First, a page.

Huffaker said the city plans to declare a local emergency for the damage sustained from the weekend storm and the expected damage from Wednesday’s storm. He said the county is still assessing whether to declare its own local emergency. A state declaration will ultimately be up to the governor. A formal local disaster declaration allows the city to make mutual aid requests to neighboring agencies. A state disaster declaration would allow the city to seek reimbursements for storm impacts.
City staff is monitoring and working to reinforce parts of Santa Cruz prone to flooding, such as the area around the San Lorenzo River, behind the Tannery, Harvey West Park, the coastline, as well as some low-lying parts of downtown.
“Our priority over the coming days will be protection of public health and infrastructure,” Huffaker said. “City staff will be monitoring areas prone to flooding and providing regular updates to the community. I encourage our residents to have an emergency plan in place, be prepared for power outages and to stay off the roads as much as possible.”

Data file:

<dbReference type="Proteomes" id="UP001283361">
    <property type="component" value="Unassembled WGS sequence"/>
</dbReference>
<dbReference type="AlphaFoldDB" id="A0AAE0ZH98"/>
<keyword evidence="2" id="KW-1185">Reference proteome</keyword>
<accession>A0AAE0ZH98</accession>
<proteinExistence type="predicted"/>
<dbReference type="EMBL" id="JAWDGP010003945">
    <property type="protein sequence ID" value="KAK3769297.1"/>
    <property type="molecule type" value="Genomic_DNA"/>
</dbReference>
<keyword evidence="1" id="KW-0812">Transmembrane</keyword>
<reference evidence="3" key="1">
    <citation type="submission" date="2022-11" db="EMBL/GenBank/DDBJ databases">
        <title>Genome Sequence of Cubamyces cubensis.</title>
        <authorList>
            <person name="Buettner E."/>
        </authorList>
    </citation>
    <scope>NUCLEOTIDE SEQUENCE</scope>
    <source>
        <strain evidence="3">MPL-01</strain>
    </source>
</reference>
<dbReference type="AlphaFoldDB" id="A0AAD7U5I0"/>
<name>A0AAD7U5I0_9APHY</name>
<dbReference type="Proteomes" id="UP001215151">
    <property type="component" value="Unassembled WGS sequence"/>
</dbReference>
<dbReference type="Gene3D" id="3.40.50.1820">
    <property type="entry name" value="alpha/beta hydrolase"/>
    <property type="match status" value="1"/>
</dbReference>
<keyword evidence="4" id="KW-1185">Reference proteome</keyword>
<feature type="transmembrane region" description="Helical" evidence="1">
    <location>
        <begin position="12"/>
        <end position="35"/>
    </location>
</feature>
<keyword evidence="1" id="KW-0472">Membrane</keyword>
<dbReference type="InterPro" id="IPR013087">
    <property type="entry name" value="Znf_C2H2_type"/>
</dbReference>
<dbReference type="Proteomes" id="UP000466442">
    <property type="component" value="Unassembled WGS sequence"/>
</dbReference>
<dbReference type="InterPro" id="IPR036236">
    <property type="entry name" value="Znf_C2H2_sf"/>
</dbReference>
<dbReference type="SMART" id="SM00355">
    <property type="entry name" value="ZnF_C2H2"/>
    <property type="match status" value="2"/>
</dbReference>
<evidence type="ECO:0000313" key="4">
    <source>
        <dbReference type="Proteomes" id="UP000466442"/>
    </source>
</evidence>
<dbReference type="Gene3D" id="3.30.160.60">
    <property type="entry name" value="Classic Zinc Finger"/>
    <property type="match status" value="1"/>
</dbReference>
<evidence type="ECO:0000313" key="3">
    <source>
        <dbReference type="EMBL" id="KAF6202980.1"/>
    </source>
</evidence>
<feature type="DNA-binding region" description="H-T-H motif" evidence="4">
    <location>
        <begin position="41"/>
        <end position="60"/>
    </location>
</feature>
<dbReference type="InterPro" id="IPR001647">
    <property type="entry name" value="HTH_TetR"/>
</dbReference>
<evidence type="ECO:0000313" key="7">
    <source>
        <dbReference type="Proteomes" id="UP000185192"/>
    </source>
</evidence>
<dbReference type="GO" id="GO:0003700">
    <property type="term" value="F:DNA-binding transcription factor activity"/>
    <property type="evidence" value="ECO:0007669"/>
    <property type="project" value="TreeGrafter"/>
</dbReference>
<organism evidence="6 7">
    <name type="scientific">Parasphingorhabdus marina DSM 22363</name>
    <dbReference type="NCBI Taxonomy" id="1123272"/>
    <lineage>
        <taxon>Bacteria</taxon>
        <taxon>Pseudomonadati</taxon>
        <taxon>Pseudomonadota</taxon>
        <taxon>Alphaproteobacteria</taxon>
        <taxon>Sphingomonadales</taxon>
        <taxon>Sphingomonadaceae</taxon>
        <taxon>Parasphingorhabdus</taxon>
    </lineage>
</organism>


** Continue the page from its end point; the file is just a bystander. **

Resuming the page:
Huffaker urged Santa Cruzans to keep an eye out for emergency push alerts from the city and reverse 911 calls for potential evacuation orders and other urgent updates, such as expected power outages.
Santa Cruz County put together a list of disaster resources. Find it here. The county also published a storm preparation checklist and a list of locations where residents can pick up sandbags and sand.
Across the county, residents were cleaning up from flooded creeks, rivers, beaches and roadways that brought severe flooding.
On Monday, Andrew Gaul, owner of 4701 Soquel Center Offices, was preparing sandbags to protect his building at the corner of Porter Street and Soquel Drive from the coming storm. The area flooded on Saturday, with mud and water reaching up to bumpers of cars in the building’s parking lot. “We’re seeing the forecast coming and we’re thinking we should probably put up some sandbags,” Gaul said.